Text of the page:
Autoimmune Disease in Patients With Advanced Thymic Epithelial Tumors. JTO clinical and research reports Singhal, S., Hellyer, J., Ouseph, M. M., Wakelee, H. A., Padda, S. K. 2022; 3 (5): 100323


Paraneoplastic autoimmune diseases (ADs) are a hallmark of thymic epithelial tumors (TETs) and affect treatment management in patients with advanced-stage tumors, yet the risk factors for development of AD in advanced TET remain poorly understood.All patients with advanced TET treated at Stanford University between 2006 and 2020 were included. Charts were retrospectively reviewed for the presence of AD, demographic information, and treatment history. Next-generation sequencing was performed on available TET tissue. Multivariate regression was used to evaluate variables associated with AD.A total of 48 patients were included in the analysis with a median follow-up of 5.4 years. One-third (n = 16, 33%) were diagnosed with having ADs, with 28 distinct ADs identified. The only significant difference observed in the AD cohort compared with the non-AD cohort was a higher proportion of thymoma histotype (81% versus 47%, p = 0.013). The most common AD events were myasthenia gravis (n = 7, 44%) followed by pure red cell aplasia (n = 5, 31%). In the multivariate models, there were no independent factors associated with AD, either at TET diagnosis or subsequent to TET diagnosis. Genomic data were available on 18 patients, and there were no overlapping mutations identified in the nine patients with AD.ADs are common in patients with advanced TETs. Prior total thymectomy does not affect the development of subsequent AD. Patients who developed AD other than myasthenia gravis were more likely to do so several years after TET diagnosis. Additional work, including multiomic analyses, is needed to develop predictive markers for AD in advanced TET.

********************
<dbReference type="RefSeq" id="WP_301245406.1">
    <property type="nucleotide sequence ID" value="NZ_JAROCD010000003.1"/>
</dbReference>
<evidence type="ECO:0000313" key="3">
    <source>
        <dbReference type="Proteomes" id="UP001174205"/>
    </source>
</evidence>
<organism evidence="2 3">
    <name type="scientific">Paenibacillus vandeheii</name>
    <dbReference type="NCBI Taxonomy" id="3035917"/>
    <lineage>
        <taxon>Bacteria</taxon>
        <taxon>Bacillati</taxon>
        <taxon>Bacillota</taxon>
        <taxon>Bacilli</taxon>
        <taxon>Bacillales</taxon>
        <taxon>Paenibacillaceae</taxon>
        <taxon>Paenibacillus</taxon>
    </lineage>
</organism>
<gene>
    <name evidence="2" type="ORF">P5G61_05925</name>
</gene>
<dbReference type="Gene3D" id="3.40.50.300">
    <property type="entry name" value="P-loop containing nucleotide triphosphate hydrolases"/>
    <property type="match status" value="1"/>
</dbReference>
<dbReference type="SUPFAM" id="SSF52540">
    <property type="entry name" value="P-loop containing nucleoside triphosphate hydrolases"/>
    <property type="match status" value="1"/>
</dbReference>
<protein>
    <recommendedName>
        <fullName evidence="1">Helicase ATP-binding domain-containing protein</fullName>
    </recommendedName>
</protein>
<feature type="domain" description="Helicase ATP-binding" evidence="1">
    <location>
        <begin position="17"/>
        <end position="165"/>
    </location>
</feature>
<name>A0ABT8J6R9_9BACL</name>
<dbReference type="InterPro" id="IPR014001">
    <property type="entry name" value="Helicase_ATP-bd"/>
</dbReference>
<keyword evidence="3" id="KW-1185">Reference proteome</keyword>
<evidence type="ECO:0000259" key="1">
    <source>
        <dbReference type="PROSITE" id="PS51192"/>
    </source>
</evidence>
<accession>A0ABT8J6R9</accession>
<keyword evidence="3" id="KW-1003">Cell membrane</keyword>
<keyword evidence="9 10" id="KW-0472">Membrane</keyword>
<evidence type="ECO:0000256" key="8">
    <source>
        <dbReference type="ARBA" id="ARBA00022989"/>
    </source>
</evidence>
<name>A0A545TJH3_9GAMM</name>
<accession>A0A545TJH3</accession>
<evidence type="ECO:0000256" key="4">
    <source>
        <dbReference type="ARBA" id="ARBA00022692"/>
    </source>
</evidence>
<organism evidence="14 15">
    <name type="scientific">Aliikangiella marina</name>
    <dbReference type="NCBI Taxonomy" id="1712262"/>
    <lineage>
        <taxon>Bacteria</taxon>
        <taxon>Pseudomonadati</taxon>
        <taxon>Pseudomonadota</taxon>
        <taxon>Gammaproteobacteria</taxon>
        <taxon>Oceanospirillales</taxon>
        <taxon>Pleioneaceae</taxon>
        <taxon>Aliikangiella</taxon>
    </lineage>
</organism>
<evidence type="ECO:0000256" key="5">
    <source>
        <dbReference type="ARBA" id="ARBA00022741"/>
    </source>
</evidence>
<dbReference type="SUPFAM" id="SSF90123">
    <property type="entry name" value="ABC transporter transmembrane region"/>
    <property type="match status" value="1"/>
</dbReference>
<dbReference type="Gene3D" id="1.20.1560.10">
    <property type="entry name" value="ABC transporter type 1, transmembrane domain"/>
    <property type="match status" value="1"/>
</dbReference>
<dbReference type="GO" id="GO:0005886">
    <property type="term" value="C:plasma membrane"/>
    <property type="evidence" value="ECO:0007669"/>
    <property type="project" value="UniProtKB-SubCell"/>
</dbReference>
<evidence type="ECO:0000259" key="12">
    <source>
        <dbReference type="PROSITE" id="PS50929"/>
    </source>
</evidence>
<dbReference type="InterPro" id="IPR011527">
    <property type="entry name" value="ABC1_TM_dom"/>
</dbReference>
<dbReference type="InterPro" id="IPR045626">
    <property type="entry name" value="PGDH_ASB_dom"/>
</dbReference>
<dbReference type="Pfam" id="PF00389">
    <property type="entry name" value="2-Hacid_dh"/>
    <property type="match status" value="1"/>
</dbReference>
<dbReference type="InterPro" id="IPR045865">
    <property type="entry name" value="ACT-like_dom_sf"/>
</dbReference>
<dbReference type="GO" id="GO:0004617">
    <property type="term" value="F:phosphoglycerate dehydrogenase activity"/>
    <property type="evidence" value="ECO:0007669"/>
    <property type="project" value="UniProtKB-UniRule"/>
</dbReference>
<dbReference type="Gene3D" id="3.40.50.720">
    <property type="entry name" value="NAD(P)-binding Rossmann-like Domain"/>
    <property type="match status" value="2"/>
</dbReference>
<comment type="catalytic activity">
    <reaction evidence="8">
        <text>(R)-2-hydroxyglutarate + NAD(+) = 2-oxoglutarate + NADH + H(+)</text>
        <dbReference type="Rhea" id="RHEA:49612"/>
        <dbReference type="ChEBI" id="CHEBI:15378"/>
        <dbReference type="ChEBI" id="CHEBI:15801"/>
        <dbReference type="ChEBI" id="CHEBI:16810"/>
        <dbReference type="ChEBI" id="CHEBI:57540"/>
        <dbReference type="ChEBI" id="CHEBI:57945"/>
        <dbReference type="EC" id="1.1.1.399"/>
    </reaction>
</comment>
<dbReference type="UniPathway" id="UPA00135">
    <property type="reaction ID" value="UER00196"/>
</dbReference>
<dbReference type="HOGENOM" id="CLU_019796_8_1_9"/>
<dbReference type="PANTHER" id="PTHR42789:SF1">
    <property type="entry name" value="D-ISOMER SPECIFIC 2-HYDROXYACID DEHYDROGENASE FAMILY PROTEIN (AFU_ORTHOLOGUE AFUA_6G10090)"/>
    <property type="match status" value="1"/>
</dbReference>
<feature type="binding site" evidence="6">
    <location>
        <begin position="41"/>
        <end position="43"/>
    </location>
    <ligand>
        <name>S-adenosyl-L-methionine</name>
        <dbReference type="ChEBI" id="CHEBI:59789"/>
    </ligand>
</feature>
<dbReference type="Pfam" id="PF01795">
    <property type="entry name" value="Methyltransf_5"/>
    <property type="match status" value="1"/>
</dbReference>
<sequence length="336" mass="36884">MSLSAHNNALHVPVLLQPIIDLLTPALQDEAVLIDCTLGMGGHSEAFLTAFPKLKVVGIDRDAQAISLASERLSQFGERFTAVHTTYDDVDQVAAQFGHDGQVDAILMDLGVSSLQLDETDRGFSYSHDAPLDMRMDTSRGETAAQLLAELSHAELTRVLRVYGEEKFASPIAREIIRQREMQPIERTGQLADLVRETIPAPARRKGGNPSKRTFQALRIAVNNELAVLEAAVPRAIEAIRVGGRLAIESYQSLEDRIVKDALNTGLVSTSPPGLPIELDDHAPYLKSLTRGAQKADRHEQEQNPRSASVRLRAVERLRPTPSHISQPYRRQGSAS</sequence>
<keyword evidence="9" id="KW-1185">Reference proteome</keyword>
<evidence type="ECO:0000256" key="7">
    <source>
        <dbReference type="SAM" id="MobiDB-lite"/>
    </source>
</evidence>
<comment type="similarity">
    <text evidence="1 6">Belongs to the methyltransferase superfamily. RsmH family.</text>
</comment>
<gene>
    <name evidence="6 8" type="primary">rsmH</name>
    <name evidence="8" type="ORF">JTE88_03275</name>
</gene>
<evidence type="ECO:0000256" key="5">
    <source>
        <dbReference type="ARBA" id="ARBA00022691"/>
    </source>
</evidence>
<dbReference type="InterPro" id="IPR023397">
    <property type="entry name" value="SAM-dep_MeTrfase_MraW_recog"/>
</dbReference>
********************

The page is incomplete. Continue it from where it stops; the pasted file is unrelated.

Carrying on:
View details for DOI 10.1016/j.jtocrr.2022.100323

View details for PubMedID 35601925

View details for PubMedCentralID PMC9121321